Last updated on November 2019

BAsel Syncope EvaLuation (BASEL IX) Study

Brief description of study

Syncope is a major health problem. In the emergency department (ED), the management of patients with syncope still remains a clinical challenge because underlying diseases and prognosis can be extremely various. Structural heart disease and primary electrical disorders are major risk factors for sudden cardiac death and mortality in patients with syncope. In contrast, patients with reflex syncope and exclusion of structural heart disease have an excellent prognosis.

Therefore The investigators test the hypothesis that the use of a meticulous patient history, clinical examination and novel biomarkers can improve the rapid and accurate diagnosis of cardiac syncope in patients presenting to the ED and is able to improve risk stratification regarding adverse outcomes.

The prospective multicenter cohort study is designed to enroll 720 patients presenting with transient loss of consciousness within the last 12 hours to the ED. Blood samples for the measurement of novel biomarkers will be obtained at presentation.

All patients will be contacted by phone at 6, 12 and 24 months to determine major adverse events (death, resuscitation, recurrence of syncope, hospitalization for syncope).

Detailed Study Description

Background: Management of patients with syncope is a serious problem concerning 1-2% of emergency department (ED) visits. In 6-20% of these, syncope will be due to a cardiac origin. The rapid and accurate identification of these patients is an important unmet clinical need.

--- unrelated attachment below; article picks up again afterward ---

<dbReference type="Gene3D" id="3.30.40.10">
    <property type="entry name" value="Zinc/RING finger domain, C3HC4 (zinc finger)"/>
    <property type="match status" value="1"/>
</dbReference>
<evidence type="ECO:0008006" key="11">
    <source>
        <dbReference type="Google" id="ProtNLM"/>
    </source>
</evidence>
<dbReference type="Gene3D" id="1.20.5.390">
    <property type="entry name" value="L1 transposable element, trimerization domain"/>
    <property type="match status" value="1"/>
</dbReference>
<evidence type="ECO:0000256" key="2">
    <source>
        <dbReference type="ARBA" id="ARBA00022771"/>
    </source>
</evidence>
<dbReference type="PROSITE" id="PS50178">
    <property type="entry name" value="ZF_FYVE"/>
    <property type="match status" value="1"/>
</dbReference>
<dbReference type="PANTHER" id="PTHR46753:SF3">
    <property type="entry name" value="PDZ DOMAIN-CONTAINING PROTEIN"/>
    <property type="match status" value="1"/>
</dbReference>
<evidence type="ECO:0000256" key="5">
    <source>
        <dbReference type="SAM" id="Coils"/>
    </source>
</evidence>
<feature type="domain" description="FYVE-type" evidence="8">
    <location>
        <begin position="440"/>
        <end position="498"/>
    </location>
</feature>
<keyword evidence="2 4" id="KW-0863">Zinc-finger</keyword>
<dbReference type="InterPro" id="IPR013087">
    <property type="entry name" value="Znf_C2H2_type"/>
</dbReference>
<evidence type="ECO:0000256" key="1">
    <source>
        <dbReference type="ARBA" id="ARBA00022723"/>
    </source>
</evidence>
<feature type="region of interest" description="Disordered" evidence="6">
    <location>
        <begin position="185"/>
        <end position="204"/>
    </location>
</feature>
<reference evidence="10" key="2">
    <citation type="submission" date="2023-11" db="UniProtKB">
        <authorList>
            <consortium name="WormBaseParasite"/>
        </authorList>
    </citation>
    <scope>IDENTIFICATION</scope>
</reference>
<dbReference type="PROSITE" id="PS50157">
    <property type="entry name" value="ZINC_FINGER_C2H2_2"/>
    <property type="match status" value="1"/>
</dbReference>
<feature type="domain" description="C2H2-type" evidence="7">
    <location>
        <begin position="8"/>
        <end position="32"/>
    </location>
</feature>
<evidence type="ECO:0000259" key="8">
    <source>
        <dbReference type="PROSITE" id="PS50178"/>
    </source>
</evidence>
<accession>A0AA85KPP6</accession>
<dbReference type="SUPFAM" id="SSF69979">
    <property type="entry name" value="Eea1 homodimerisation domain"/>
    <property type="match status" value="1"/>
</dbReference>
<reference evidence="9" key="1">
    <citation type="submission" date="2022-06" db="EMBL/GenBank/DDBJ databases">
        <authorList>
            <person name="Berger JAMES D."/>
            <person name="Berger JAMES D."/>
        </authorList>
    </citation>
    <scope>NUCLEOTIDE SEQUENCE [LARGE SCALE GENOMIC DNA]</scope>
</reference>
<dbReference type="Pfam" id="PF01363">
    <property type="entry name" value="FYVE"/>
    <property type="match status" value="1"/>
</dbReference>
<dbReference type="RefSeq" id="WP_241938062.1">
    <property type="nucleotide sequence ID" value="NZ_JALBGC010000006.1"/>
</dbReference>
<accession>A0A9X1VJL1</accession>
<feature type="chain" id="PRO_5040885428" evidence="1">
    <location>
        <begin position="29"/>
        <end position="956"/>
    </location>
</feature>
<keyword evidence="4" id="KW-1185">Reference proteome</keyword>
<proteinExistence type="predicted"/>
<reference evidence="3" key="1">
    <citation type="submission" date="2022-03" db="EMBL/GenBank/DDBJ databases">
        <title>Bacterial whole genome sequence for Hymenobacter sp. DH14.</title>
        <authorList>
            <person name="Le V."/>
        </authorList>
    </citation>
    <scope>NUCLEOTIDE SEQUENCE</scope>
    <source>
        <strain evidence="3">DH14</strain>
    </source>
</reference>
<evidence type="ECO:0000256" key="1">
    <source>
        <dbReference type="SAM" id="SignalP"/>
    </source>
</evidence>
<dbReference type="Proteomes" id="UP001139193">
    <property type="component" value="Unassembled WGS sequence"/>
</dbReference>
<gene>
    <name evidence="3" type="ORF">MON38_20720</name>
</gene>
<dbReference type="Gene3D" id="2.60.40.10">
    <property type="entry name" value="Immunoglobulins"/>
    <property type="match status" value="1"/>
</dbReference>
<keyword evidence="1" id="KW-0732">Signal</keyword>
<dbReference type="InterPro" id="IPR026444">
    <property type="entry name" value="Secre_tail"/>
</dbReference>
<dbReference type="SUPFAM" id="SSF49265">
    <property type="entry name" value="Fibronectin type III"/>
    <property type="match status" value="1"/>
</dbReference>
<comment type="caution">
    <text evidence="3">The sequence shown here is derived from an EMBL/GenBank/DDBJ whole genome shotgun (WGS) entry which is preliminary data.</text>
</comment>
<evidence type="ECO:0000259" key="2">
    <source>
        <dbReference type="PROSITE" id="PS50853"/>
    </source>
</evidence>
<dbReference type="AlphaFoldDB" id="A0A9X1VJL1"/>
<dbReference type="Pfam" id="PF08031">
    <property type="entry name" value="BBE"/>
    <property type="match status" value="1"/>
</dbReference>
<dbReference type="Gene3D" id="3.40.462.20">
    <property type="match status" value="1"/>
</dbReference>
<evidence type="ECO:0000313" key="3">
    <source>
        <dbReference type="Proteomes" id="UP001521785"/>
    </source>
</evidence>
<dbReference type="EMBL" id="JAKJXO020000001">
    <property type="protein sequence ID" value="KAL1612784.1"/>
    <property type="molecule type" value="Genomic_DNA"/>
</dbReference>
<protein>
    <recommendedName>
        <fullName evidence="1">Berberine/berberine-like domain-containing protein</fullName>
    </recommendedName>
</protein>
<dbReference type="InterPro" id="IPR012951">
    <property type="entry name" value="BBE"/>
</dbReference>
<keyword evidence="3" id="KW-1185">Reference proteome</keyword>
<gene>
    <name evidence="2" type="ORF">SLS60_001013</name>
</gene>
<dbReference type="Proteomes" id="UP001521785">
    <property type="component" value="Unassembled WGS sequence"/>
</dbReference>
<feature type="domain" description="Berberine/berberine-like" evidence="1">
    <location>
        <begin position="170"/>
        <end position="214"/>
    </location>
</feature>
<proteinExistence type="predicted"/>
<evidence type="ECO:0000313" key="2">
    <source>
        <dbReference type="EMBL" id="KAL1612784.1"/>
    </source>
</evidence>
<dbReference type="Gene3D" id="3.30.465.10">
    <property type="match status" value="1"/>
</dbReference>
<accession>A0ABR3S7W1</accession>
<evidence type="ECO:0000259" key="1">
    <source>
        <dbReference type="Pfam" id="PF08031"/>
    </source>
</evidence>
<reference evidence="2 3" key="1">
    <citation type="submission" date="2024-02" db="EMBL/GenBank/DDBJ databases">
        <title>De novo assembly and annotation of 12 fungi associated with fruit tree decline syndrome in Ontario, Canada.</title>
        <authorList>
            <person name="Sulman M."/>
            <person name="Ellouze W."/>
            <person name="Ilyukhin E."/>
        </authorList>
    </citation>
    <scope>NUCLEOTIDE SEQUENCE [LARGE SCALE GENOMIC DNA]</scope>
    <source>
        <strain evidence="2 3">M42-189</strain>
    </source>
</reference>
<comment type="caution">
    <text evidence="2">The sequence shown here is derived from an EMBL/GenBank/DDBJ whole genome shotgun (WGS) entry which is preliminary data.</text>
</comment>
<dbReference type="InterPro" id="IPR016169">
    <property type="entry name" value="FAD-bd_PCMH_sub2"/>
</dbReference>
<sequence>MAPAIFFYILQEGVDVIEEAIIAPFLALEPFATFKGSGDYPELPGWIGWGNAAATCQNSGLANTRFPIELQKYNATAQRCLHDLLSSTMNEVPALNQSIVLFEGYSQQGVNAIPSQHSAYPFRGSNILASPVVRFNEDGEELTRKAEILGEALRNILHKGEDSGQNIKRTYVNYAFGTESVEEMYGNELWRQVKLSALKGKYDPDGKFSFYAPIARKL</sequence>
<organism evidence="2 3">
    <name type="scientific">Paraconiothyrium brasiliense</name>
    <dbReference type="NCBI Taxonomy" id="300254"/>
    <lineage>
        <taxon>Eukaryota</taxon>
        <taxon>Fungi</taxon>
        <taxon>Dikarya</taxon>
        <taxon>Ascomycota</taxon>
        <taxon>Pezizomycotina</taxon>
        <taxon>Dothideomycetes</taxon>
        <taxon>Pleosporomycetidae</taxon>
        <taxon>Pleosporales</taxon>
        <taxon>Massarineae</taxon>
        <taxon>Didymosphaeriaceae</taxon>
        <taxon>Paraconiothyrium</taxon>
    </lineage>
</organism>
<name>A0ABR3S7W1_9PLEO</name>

Aim: The aim of the study is to evaluate the diagnostic value of patient's history, clinical judgement and novel biomarkers, alone or in combination, in the diagnosis and risk stratification of patients > 40 years of age presenting with syncope to the ED.

Patients and Methods: This prospective, observational, international multicenter study is initially designed to enroll 720 adult patients > 40 years presenting to the ED with syncope within the last twelve hours. Patient history will be standardized using a predefined form. Treating physicians will be asked to quantify their clinical judgment regarding the presence of cardiac syncope. Digital 12-lead ECG will be recorded at presentation and stored electronically. Blood samples for the measurement of novel cardiovascular biomarkers (including copeptin, pro-endothelin-1, pro-adrenomedullin, natriuretic peptides and high-sensitive cardiac troponins) will be obtained at presentation and stored anonymized. Patients will be contacted by phone at 6, 12 and 24 months to determine major adverse events (death, resuscitation, recurrence of syncope, hospitalization for syncope) and results of follow-up examinations. The final diagnosis will be adjudicated by two independent experts after review of all documents pertaining to the individual patient after 6 months. The primary endpoint is to assess the performance of a standardized form of patient's history, clinical judgment and biomarkers, alone and in combination, in the diagnosis of a cardiac syncope, as adjudicated by two independent experts. Secondary endpoints include the accuracy of the above cited items in prognostic stratification and the determination of the cost-effectiveness of the best approach.

Clinical significance: A more accurate and more rapid diagnosis and risk stratification of cardiac syncope can significantly improve patient management and therefore reduce patient morbidity and treatment cost. Overall, we expect this study to provide novel insights, holding important scientific, clinical and economic implications.

Clinical Study Identifier: NCT01548352

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